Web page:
“It will be agreed that you can’t divide a cake up into its component crumbs and say ‘This crumb corresponds to the first word in the recipe, this crumb corresponds to the second word in the recipe’, etc. In this sense it will be agreed that the whole recipe maps onto the whole cake. But now suppose we change one word in the recipe; for instance, suppose ‘baking-powder’ is deleted or is changed to ‘yeast’. We bake 100 cakes according to the new version of the recipe, and 100 cakes according to the old version of the recipe. There is a key difference between the two sets of 100 cakes, and this difference is due to a one-word difference in the recipes. Although there is no one-to-one mapping from word to crumb of cake, there is one-to-one mapping from word difference to whole-cake difference. ‘Baking-powder’ does not correspond to any particular part of the cake: its influence affects the rising, and hence the final shape, of the whole cake. If ‘baking-powder’ is deleted, or replaced by ‘flour’, the cake will not rise. If it is replaced by ‘yeast’, the “cake will rise but it will taste more like bread. There will be a reliable, identifiable difference between cakes baked according to the original version and the ‘mutated’ versions of the recipe, even though there is no particular ‘bit’ of any cake that corresponds to the words in question. This is a good analogy for what happens when a gene mutates.”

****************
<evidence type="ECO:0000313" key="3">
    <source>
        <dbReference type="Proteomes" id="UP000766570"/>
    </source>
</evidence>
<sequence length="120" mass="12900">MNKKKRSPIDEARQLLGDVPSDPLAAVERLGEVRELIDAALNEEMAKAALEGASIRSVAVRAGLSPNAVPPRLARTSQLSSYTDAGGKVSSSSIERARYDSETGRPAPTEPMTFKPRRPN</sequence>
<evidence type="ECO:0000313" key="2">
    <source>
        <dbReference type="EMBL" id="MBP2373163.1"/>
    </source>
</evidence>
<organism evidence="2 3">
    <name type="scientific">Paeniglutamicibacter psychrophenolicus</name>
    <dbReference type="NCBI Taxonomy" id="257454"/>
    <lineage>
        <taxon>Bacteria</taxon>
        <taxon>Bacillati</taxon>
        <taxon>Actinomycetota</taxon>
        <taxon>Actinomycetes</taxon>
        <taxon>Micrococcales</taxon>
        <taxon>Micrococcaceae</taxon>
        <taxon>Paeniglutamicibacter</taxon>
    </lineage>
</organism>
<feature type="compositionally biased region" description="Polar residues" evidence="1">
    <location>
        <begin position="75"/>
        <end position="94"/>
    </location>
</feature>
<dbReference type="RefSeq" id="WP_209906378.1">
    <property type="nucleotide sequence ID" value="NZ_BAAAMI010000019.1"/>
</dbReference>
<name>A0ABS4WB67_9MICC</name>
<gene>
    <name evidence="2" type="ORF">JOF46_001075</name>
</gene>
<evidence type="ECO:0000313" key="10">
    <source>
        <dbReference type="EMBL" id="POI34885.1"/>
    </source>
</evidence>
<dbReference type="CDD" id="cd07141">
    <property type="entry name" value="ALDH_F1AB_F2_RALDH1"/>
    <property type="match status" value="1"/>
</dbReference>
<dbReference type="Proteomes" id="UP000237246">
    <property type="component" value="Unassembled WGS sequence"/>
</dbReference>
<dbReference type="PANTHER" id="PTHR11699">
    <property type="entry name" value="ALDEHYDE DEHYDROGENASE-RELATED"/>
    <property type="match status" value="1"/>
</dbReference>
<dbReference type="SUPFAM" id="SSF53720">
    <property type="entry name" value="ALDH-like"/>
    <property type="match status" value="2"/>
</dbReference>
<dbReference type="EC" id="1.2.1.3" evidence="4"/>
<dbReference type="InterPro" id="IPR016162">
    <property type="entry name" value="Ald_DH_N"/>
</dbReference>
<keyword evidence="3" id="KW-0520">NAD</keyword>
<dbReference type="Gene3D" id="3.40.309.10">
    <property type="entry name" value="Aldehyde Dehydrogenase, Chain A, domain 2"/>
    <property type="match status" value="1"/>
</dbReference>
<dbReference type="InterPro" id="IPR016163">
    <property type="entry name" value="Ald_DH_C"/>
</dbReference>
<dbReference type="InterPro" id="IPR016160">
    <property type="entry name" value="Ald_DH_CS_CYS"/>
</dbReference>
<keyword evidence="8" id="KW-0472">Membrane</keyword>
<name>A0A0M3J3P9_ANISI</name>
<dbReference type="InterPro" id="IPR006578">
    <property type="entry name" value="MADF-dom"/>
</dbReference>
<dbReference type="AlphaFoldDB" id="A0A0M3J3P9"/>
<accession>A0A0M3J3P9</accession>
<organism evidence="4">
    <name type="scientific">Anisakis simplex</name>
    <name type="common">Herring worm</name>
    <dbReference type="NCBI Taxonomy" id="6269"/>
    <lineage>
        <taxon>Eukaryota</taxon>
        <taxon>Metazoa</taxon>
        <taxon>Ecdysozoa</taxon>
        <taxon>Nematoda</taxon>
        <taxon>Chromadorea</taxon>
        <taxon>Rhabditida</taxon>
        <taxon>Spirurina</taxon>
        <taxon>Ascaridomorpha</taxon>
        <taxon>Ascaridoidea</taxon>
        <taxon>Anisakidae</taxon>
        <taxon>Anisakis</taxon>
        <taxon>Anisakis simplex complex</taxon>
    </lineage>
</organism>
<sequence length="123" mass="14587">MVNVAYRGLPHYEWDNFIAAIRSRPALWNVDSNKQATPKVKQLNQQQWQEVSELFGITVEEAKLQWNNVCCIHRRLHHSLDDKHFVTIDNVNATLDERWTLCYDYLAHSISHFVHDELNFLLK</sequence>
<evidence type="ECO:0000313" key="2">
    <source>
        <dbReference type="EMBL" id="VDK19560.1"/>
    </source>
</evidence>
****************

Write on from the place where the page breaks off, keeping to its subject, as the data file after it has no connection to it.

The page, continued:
Richard Dawkins, The Blind Watchmaker: Why the Evidence of Evolution Reveals a Universe Without Design

Helen Phillips
“Kitchen-sink cookies," Trishiffany proclaimed. "Sounds disgusting, right? But I've always been so torn about chocolate chips versus butterscotch chips, but here you don't even have to choose. Walnuts and peanuts! Oatmeal and cornflakes! Raisins and dried cherries. Not to mention the shredded coconut. Sometimes we just need our little freedoms, you know?”
Helen Phillips, The Beautiful Bureaucrat

Will Advise
“If I did sales - my technique would be to hand-seal each deal with gourmet omelets, by Jarod Kintz's secret invisible recipe that I stole.”
Will Advise, Nothing is here...

Solange nicole
“Nowadays films and television are what I like to call "Microwave Media". I like mine in the oven, giving the production time to simmer; get the juices flowing, and cooked to perfection. And that takes time. Slow, precious, tempered time. A script is a film's recipe. It's just a piece of paper to the novice cook, but even a recipe needs time to be perfected before it's given to the masses.”
Solange nicole

Beth Harbison
“You know," she confided, "your recipe for Cajun Chicken Pasta? On page twenty-eight?" She nodded toward the book I'd just signed for her.
"Yes?"